Two elementary school districts serving Brookfield residents, District 103 and District 95, will have new superintendents when the 2006-07 school year dawns. This school year, District 96, which serves Riverside and part of Brookfield, also hired a new superintendent. In the span of two years three-fourths of Brookfield has experienced a change in school district leadership.
That, in itself, is not a bad thing. In District 96, the school board conducted a thorough search to replace longtime superintendent David Bonnette and wound up with Jonathan Lamberson, an experienced, proven (if expensive) educator.
It will be interesting to see what ends up happening in Districts 103 and 95, where the challenges facing a new superintendent are formidable in different ways.
District 95 is losing a superintendent who has improved curriculum and expanded program offerings. Dr. Douglas Rudig and the District 95 school board have had a respectful working relationship, and it appears as if both have come to the conclusion that a change is due.
The board faces a financial crunch over the next few years that will require it seeking a tax referendum for district residents and perhaps a second one to address building improvements. Those same residents may also face the same referendum prospects from the local high school district in the coming year or two.
A superintendent staring that in the face can't feel fantastic about that prospect, unless he's really geared up for a hard fought tax hike campaign. Rudig has decided he is not the person for that battle.
Rudig's announcement has opened up a world of possibilities for the board, which has been under some pressure to not only find sources of revenue, but contain costs. A high-priced superintendent was likely a liability in any tax hike question to voters. This gives the board the chance, as school board President James Landahl said, to look at even changing the structure of the two-school district to something that might prove more cost-effective.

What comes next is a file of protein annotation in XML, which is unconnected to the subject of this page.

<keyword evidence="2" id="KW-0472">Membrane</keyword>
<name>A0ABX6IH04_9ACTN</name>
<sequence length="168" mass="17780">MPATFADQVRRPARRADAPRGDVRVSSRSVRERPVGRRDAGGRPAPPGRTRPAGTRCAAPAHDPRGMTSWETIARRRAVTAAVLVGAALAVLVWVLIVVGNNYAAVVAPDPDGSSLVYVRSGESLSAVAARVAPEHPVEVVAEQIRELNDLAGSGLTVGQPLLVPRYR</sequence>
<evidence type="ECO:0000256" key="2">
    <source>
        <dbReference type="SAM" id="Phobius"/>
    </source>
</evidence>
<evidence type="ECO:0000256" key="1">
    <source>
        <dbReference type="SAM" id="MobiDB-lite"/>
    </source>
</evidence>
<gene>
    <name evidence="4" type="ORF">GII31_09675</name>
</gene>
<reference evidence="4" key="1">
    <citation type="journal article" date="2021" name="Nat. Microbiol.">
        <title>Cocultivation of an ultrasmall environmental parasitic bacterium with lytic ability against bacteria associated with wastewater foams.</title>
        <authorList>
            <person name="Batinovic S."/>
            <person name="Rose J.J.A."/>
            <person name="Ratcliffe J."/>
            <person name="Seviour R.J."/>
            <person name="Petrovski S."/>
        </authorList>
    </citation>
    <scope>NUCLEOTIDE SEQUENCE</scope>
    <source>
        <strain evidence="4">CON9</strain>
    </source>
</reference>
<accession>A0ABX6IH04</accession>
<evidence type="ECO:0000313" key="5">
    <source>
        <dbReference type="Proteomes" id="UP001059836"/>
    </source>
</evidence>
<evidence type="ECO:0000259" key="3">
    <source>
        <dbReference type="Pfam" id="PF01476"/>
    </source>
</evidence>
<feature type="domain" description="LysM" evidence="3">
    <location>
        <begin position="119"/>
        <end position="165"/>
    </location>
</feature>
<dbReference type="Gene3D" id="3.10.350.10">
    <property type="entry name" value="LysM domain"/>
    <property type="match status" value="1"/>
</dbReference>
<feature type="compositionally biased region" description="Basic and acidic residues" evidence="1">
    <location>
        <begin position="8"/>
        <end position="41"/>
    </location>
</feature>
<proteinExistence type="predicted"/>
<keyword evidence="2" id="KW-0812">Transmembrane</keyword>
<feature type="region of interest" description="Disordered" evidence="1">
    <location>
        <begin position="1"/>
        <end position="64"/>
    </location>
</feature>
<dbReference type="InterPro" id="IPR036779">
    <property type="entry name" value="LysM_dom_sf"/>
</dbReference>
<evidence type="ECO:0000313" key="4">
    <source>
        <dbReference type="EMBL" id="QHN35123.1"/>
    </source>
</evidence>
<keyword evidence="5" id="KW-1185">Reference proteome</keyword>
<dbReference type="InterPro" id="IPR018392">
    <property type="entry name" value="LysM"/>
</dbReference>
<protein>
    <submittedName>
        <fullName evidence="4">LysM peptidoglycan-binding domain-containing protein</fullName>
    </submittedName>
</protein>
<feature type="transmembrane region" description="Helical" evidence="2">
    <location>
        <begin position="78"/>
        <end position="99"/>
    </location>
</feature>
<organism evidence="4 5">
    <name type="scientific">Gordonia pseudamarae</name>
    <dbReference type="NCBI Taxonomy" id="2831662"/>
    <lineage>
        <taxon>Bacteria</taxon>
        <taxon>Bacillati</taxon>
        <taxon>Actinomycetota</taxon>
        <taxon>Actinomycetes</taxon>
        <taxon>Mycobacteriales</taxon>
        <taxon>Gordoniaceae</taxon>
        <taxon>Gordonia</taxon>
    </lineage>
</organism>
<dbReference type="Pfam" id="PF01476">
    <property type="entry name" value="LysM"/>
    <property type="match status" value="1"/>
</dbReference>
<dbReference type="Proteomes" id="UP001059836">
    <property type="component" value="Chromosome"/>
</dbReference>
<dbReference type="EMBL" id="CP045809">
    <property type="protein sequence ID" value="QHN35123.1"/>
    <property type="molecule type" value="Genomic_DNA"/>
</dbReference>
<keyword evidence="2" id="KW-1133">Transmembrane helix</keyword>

It'll be interesting to see how the board approaches that challenge. But the board has shown itself to be fairly deliberate in its actions, and will probably discuss their options at length.
The same can't be said for District 103, whose board, despite claims to the contrary, has shown a tendency to shoot from the hip out of personal pique. Just what lies at the foundation of the board majority's problem with Dr. Raymond Lauk is subject to some speculation, since its discussion took place behind closed doors.
But egos and payback appear to have had at least something to do with the decision to not renew Lauk's contract. Given the political nature of the board and its willingness to let personal differences gain traction in making personnel decisions, we wonder just what kind of a superintendent District 103 is likely to get.
A strong personality with a strong personal educational philosophy who might ruffle some feathers? Let's hope board members can put aside their egos and work to continue the positive direction of recent years. With new revenue and a new lease on life, the district needs strong leadership, not a lapdog.